On the death of Ninoslav in 1250, vigorous efforts were made to exterminate the Bogomil heresy; and to this end, Bela IV., who appeared as the champion of Roman Catholicism, Hungarian' secured the election of his nominee Prijesda to the banate.
A rising of the native magnates in 1322 resulted in the election of the Bogomil, Stephen Kotromanic, last and greatest of the Bosnian bans.
His position was endangered by the growing power of his father-in-law, Stephen Vukcic, an ardent Bogomil, who had united Tribunia and Hlum into a single principality.
Similarly (in a iothcentury form of renunciation of Bogomil error preserved in a Vienna codex 1) we hear of Peter "the founder of the heresy of the Messalians or Lycopetrians or Fundaitae and Bogomils who called himself Christ and promised to rise again after death."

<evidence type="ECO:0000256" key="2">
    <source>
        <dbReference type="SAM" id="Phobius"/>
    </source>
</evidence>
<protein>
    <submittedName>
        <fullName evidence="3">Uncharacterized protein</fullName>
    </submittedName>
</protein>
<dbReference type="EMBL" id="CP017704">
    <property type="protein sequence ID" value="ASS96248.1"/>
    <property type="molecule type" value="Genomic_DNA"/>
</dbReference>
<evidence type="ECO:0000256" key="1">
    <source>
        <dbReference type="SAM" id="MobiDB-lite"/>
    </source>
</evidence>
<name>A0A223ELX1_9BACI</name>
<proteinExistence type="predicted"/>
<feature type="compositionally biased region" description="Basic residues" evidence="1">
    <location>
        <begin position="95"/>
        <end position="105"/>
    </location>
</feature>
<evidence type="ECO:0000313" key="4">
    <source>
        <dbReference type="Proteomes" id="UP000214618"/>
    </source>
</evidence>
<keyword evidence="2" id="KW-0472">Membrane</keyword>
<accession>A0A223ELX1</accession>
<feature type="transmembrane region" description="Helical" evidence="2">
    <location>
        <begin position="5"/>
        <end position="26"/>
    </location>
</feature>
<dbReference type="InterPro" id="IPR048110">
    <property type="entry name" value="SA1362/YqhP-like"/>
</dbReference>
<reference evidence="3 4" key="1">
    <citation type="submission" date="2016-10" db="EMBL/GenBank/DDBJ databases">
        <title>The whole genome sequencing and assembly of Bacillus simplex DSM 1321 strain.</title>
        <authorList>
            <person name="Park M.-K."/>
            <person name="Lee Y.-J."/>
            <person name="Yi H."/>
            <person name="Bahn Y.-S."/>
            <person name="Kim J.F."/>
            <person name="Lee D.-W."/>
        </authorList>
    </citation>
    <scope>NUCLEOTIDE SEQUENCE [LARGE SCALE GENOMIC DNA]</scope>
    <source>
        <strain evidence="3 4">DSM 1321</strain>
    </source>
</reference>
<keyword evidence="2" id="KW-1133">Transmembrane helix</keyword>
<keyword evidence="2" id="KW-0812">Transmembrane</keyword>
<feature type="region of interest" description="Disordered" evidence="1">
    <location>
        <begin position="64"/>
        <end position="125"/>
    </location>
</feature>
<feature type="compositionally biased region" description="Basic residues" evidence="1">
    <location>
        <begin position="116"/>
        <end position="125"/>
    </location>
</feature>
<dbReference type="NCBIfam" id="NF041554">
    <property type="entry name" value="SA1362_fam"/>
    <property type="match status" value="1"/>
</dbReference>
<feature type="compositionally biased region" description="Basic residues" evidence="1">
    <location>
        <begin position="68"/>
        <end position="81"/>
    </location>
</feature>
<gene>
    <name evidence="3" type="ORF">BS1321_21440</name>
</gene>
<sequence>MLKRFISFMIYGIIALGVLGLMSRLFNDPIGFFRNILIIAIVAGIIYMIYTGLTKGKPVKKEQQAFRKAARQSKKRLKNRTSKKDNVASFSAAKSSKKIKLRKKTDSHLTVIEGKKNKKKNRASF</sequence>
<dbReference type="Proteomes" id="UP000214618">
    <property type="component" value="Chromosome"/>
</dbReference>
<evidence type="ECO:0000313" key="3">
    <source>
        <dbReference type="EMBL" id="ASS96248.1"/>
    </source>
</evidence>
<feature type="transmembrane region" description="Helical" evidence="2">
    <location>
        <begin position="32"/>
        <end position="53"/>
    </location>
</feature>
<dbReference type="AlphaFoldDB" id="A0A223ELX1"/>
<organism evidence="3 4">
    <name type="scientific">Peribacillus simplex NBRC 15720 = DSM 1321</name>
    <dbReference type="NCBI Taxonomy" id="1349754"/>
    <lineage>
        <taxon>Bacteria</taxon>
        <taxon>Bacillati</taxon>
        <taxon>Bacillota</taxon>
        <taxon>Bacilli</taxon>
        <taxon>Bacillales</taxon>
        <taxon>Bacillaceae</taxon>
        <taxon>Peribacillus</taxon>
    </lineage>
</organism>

It is difficult to ascertain whether the name was taken from the reputed founder of that sect, a certain pope Bogumil or Bogomil, or whether he assumed that name after it had been given to the whole sect.
Though these writings are mostly the same in origin as are known from the older lists of apocryphal books, they underwent in this case a certain modification at the hands of their Bogomil editors, so as to be used for the propagation of their own specific doctrines.
The Bogomil propaganda follows the mountain chains of central Europe, starting from the Balkans and continuing along the Carpathian Mountains, the Alps and the Pyrenees, with' ramifications north and south (Germany, England and Spain).
The name of Bulgarians (Bougres) was often applied to the Albigenses, and they always kept up intercourse with the Bogomil sectaries of Thrace.
Bulgaren, pp. 1 55, 1 741 75 (Prague, 1876); Korolev, "Dogmatichesko-to uchenie na Bogomil-tie," in Periodichesko spisanie, vols.